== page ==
The construction industry
Many people have over the last 10 – 120 years have added their theories to The Principles pf Management, who are known as the Management Pioneers. They were the first people to study work place activities and behaviour on a major scale. Their work and experiments carried out under the auspice of Scientific Management Principles are still relevant today, along with their theories and techniques. In this assignment I have indicated the major pioneers and have described their theories relevant to the construction trade.
Notably I have included Henri Fayol and how his theory can help managers in the contemporary construction trade. Most construction companies are represented by an organisational chart. I have also included a number of organisation structure concepts. I have used one company from each Construction and Civil engineering, describing the jobs they undertake, the size of their projects and the roles and responsibilities within their management teams. What is it that motivates people to get up and go to work each morning? There are many people who take pride in their work and get great satisfaction from it.
Others may see it as a burden and simply work to survive. Management theorists and social psychologists have studied this
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The theory’s look at how a manager’s perception of what motivates his or her team members affects the way he or she behaves. It states by understanding how your assumptions about employees’ motivation can influence your management style, you can adapt your approach appropriately, and so manage people more effectively. Understanding the Theories Management style is strongly influenced by the beliefs and assumptions of what motivates members of the team. If the belief is that team members dislike work an authoritarian style of management will be taken.
If it is assumed that team members take pride in their work, a more participative style of management will be taken. Theory X assumes that all employees are lazy and dislike work which encourages a more authoritarian style of management. It is believed that managers must often intervene to get things done. It assumes that workers. Companies that adopt this style of management tend to have a lot of managers and supervisors required at every step to keep control of the workers. There is hardly any delegation of authority and control remains firmly centralized.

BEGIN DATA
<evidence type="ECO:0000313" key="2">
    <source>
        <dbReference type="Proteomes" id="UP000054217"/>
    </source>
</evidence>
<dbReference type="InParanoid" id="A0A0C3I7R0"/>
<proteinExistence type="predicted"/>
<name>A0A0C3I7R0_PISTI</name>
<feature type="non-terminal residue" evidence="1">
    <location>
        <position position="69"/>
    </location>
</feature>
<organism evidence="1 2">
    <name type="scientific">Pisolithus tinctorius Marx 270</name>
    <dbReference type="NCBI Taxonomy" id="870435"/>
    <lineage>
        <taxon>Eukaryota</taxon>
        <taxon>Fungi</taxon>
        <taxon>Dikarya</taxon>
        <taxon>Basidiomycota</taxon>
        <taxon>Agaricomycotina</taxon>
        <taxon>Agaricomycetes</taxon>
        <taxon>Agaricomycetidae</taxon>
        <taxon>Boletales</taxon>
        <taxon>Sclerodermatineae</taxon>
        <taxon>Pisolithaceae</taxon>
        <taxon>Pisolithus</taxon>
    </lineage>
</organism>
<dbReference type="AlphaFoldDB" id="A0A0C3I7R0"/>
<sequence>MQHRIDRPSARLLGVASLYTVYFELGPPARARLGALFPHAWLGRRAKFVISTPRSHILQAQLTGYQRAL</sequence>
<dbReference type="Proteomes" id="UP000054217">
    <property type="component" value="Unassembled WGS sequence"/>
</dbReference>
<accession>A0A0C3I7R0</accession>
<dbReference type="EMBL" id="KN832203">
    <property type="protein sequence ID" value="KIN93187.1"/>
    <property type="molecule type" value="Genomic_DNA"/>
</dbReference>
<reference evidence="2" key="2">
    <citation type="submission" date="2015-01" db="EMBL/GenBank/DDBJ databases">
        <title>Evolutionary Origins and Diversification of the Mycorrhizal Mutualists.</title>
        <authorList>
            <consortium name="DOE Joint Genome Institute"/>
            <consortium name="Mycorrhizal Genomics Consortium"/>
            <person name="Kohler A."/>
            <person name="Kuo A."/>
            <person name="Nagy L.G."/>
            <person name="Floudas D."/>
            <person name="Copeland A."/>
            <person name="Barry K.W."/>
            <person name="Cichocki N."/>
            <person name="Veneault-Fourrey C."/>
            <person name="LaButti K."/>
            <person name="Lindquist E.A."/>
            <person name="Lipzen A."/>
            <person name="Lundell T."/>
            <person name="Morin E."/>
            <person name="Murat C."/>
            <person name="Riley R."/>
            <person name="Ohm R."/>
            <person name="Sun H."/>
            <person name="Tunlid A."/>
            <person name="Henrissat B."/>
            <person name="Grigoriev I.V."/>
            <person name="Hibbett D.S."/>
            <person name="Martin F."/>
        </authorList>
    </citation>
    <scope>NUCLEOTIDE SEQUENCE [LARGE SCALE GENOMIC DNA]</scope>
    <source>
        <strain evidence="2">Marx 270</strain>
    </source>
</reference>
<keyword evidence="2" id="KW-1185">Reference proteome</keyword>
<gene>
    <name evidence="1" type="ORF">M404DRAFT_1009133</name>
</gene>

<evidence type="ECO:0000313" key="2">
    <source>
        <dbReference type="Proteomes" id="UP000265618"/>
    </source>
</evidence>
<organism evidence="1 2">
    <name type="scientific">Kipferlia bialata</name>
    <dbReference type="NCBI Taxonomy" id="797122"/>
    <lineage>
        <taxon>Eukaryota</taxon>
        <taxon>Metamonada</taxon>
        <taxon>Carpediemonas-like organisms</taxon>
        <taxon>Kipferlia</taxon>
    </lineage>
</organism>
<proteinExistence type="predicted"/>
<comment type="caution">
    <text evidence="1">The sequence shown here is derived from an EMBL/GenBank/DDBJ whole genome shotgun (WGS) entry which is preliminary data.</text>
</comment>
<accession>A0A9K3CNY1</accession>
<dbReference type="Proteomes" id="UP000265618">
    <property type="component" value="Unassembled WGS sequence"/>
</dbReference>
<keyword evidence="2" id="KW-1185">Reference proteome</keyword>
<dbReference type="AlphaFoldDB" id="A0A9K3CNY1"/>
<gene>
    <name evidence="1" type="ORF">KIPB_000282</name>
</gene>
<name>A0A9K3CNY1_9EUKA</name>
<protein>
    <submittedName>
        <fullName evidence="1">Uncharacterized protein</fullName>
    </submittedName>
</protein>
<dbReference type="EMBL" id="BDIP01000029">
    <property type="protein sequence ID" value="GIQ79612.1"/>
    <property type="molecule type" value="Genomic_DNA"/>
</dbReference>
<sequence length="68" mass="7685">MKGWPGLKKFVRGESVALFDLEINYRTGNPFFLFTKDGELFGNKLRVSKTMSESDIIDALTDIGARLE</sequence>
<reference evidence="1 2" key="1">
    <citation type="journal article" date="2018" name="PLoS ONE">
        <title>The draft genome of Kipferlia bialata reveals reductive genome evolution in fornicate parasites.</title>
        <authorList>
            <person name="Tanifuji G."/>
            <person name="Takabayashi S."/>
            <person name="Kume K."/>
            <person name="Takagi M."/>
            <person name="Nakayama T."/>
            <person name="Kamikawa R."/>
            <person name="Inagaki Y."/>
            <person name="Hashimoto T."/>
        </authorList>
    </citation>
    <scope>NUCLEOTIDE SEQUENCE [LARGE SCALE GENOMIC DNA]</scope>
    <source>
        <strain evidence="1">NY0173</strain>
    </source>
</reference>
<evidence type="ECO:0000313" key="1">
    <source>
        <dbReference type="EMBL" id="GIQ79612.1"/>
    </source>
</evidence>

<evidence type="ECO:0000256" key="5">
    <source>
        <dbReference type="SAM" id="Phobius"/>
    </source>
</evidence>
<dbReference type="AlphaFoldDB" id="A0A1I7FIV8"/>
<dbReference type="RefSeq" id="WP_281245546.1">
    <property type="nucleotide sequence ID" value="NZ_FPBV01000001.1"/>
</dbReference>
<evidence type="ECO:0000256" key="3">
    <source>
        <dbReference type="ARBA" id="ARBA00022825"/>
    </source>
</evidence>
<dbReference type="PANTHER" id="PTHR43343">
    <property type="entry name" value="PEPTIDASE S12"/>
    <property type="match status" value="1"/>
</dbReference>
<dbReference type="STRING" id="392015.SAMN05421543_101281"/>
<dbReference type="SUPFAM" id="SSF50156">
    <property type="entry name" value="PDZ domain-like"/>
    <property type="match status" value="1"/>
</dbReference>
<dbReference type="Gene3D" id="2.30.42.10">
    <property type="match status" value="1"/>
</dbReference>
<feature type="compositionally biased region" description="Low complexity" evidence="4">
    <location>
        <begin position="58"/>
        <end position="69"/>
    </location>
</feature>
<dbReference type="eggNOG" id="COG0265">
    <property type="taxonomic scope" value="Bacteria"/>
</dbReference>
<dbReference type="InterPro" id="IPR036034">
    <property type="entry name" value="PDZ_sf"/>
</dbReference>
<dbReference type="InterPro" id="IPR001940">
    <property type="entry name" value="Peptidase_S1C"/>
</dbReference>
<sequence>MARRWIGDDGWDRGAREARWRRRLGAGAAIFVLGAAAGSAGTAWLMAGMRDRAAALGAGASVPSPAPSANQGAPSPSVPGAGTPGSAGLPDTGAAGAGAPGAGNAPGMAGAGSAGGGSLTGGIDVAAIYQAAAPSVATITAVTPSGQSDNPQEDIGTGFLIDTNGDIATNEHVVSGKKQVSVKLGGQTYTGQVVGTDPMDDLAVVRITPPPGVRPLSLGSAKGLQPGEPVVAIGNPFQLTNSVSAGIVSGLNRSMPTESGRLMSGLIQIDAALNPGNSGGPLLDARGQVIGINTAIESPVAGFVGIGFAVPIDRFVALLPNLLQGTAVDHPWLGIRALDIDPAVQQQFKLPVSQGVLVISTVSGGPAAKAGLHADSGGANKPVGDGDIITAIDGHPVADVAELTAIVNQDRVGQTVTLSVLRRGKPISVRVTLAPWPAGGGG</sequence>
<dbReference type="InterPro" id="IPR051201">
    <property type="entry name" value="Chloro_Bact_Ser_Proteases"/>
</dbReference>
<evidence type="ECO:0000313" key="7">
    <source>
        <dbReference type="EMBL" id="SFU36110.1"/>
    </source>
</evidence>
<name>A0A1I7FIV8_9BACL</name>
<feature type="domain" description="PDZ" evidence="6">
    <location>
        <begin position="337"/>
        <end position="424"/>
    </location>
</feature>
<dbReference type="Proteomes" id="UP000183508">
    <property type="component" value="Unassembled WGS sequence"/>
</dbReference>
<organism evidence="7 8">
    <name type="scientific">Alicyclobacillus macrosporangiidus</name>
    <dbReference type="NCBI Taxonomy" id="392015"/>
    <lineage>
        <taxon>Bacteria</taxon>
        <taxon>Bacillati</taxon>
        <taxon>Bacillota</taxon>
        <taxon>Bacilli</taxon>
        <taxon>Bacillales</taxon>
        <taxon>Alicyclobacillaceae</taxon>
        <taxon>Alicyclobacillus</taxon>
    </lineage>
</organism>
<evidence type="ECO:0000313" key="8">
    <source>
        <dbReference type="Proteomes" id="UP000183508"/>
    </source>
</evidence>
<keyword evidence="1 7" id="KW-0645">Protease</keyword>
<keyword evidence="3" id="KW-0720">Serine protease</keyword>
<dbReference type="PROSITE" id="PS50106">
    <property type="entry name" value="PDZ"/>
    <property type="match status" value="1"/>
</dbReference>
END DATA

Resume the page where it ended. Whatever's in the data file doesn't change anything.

McGregor recognised that x type workers are usually the minority and that in mass organisations e. g. Large scale production, X theory management may be unavoidable. This type of management style tends to be more widely applicable. In these types of organisations, even lower level employees are involved in decision making and have more responsibility. Comparing Theory X and Theory 1. Motivation – Theory X assumes that people dislike work and are unmotivated. They also have no interest in obtaining responsibility.
Theory Y assumes that people are self-motivated and thrive on responsibility. 2. Management Style and Control – Theory X management is authoritarian and centralised control is retained. Theory Y management is participative. Employees are involved in decision making but management retain power to implement decisions. 3. Work Organization – Theory X employees work tends to be specialised and repetitive. Theory Y, the work tends to be organised around wider areas of skill and knowledge. Employees are also encouraged to develop expertise and make suggestions and improvements.
4. Rewards and Appraisals – Theory X organizations work on a ‘carrot and stick’ basis, and performance appraisal is part of the overall mechanisms of control and remuneration. In Theory Y organizations, appraisal is also regular and important, but is usually a separate mechanism from organisational controls. Theory Y organisations also give employees frequent opportunities for promotion. 5. Application – Although Theory X management style is widely accepted as inferior to others, it has its place in large scale production operation and unskilled production-line work.
Many of the principles of Theory Y are widely adopted by types of organisation that value and encourage participation. Theory Y-style management is suited to knowledge work and professional services. Professional service organisations naturally evolve Theory Y-type practices by the nature of their work; even highly structure knowledge work, such as call centre operations, can benefits from Theory Y principles to encourage knowledge sharing and continuous improvement.